We have been exploring the great biblical truth of the believer’s union with Christ. We’ve seen that union with Christ defines our identity, creates a community, and produces a spirituality. There is a kind of progression involved here. We have communion with God as we are in Christ by the Spirit. Our new identity places us in a new community in the context of which we practice a new spirituality. Our purpose in this final article is to show that the end of our union with Christ does not rest on us, or even on the church. The goal of union with Christ moves from each of us toward others in the formation of Christ’s new community, the church, and on outward once again toward the world in mission as we seek to draw others into communion with God. To be united to Christ is to be sent into the world as the agents of the triune God, who gathers worshipers from the ends of the earth.

The Doxology of Union with Christ

As we think about union with Christ and mission, it will be wise to consider first the doxological purpose of union with Christ. Union with Christ is about the glory of God. This is nowhere more clearly seen than in Ephesians 1:3–14. Paul surveys the whole landscape of salvation from eternity in the electing purposes of God the Father, through history at the cross of Jesus Christ, into our experience when we believed the gospel. Each phase is explained as an aspect of the Christian’s union with Christ. We are chosen in Christ. We are redeemed by the cross in Christ. We believe into Christ. But let’s be sure to notice the goal of God in our union with Christ. What is God after in uniting sinners to His Son by the Holy Spirit? He is working that all might be “to the praise of his glorious grace” (v. 6), and that we ourselves might “be to the praise of his glory” (v. 12, 14).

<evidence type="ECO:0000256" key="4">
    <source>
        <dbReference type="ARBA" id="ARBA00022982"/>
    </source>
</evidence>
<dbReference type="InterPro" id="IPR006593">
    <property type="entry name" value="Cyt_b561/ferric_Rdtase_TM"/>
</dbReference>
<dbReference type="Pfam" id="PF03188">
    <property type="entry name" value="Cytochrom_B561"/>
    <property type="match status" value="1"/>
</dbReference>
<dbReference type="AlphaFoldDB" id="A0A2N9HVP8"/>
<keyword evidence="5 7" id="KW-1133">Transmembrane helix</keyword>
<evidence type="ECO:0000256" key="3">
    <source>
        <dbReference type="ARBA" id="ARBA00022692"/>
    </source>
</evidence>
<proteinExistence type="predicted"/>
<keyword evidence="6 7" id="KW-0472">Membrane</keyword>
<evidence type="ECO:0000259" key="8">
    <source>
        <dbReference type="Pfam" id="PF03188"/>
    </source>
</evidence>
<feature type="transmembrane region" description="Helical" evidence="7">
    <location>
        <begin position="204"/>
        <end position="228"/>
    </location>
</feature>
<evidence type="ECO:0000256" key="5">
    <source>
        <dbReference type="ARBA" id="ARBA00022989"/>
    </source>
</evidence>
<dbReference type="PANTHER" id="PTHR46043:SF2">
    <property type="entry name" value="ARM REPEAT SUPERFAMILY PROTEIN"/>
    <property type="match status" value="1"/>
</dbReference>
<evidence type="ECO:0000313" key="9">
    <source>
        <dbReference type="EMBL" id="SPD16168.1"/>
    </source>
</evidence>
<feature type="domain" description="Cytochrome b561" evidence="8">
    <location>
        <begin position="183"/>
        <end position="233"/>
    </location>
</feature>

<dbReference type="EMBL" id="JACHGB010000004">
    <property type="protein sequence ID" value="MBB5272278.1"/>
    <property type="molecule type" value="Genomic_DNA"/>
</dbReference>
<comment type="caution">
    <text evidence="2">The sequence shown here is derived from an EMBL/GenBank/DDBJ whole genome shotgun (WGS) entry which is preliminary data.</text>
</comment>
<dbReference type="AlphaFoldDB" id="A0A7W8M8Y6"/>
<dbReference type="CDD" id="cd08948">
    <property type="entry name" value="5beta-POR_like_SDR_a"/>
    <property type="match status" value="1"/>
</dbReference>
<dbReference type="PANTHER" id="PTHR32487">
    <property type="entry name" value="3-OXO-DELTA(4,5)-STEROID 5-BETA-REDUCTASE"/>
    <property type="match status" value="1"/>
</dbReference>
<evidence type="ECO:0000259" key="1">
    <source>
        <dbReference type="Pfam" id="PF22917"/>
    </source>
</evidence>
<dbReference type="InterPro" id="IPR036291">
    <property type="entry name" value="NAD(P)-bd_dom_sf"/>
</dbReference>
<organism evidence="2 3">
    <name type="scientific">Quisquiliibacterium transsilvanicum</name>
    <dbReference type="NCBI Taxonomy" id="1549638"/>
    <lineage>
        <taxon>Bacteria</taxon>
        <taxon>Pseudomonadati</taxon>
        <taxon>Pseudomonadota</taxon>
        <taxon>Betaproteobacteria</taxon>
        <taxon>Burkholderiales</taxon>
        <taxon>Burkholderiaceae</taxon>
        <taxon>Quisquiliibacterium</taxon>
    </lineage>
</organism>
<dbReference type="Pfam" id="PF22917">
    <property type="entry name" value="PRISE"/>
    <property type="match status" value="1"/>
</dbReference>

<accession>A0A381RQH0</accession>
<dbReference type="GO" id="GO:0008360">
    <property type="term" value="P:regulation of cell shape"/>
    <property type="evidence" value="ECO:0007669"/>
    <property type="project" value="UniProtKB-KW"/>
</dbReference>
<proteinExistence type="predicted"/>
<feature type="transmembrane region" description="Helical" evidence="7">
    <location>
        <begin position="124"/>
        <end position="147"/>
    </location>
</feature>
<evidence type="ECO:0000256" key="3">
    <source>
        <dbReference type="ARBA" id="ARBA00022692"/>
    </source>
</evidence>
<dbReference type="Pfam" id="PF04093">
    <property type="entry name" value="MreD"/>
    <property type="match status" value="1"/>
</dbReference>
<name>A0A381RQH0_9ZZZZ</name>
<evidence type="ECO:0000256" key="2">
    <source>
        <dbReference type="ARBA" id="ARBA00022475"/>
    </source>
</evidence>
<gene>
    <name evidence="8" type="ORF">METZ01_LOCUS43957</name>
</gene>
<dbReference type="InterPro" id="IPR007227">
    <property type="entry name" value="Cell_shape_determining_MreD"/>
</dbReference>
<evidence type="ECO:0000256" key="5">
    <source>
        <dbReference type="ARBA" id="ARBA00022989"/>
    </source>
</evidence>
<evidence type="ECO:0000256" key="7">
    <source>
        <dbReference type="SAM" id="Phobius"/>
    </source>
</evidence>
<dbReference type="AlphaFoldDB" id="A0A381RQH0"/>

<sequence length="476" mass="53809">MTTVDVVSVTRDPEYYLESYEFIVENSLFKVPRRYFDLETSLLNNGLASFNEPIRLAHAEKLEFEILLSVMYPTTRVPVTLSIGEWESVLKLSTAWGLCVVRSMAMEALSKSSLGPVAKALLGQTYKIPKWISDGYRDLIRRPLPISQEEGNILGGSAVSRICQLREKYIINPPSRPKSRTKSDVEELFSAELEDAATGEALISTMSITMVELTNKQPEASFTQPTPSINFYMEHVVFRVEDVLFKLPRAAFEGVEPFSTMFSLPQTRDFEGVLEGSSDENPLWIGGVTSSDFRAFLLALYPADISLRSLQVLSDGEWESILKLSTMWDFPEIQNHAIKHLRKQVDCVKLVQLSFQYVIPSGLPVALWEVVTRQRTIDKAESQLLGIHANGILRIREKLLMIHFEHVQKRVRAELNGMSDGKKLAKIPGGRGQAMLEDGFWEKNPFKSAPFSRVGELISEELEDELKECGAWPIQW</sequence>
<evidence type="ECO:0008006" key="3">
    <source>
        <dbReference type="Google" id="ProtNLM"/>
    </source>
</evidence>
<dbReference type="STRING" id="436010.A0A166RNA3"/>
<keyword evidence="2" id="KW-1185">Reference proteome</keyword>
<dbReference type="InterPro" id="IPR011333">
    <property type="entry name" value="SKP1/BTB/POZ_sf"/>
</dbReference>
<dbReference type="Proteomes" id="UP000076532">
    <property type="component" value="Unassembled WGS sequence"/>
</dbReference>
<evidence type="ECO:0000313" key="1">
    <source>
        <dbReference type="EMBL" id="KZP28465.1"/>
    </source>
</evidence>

What is God after when He predestines and applies to sinners their union with His Son? He is pursuing His own glory. Or, to put it another way, union with Christ is about doxology. It is about worship. It is about the exaltation of the triune Lord—Father, Son, and Holy Spirit—the one God, who is blessed forever. Ephesians 1 makes the same point Paul makes again in Romans 11:33–36. In the first ten chapters of his letter, he surveys the wonder of free salvation by grace alone through faith alone in Christ alone, the great mystery of election, and the global plan of God to bring that gospel to the ends of the earth by means of preaching the Word. After all this, it seems that Paul can’t contain himself any more. He bursts into doxology: “Oh the depths of the riches and wisdom and knowledge of God! How unsearchable are his judgments and how inscrutable his ways! ‘For who has known the mind of the Lord, or who has been his counselor?’ ‘Or who has given a gift to him that he might be repaid?’ For from him and through him and to him are all things. To him be glory forever. Amen.” What are we for? Why are we united to Christ, brought together in Him into a new community and given access to the throne of glory in authentic spirituality? What is God doing? He is working to display His glory. He is unveiling to the whole created universe the excellence of His wisdom, mercy, and grace.

And that is vital to see as we begin to think about mission because it puts the breaks on unconstrained pragmatism. There is a bigger consideration that must be brought to bear on all our efforts to serve Jesus beyond the question of whether it’s popular or attractive or whether it “works.” We need to ask, Is God being honored? Does it glorify the God who has revealed Himself in Christ by the Scriptures? Is it man-centered, or is it God-centered? The goal of union with Christ, individually and together in churches, is doxology. It is making much of God in Christ through the gospel.

The Missiology of Union with Christ

Now that we have seen the doxological purpose of God in electing, calling, converting, and sanctifying sinners, we are in a place to consider the missiological mandate of union with Christ. If the goal of union with Christ is doxology, we need to ask how that plays out. How do we achieve that goal? We began to answer that question in the previous article when we talked about spirituality. We were thinking about worship, about communing with the Trinity through the means of grace, individually and together as a church. That’s part of the answer. But another part of the answer has to do with missions.

Union with Christ compels mission. It demands it.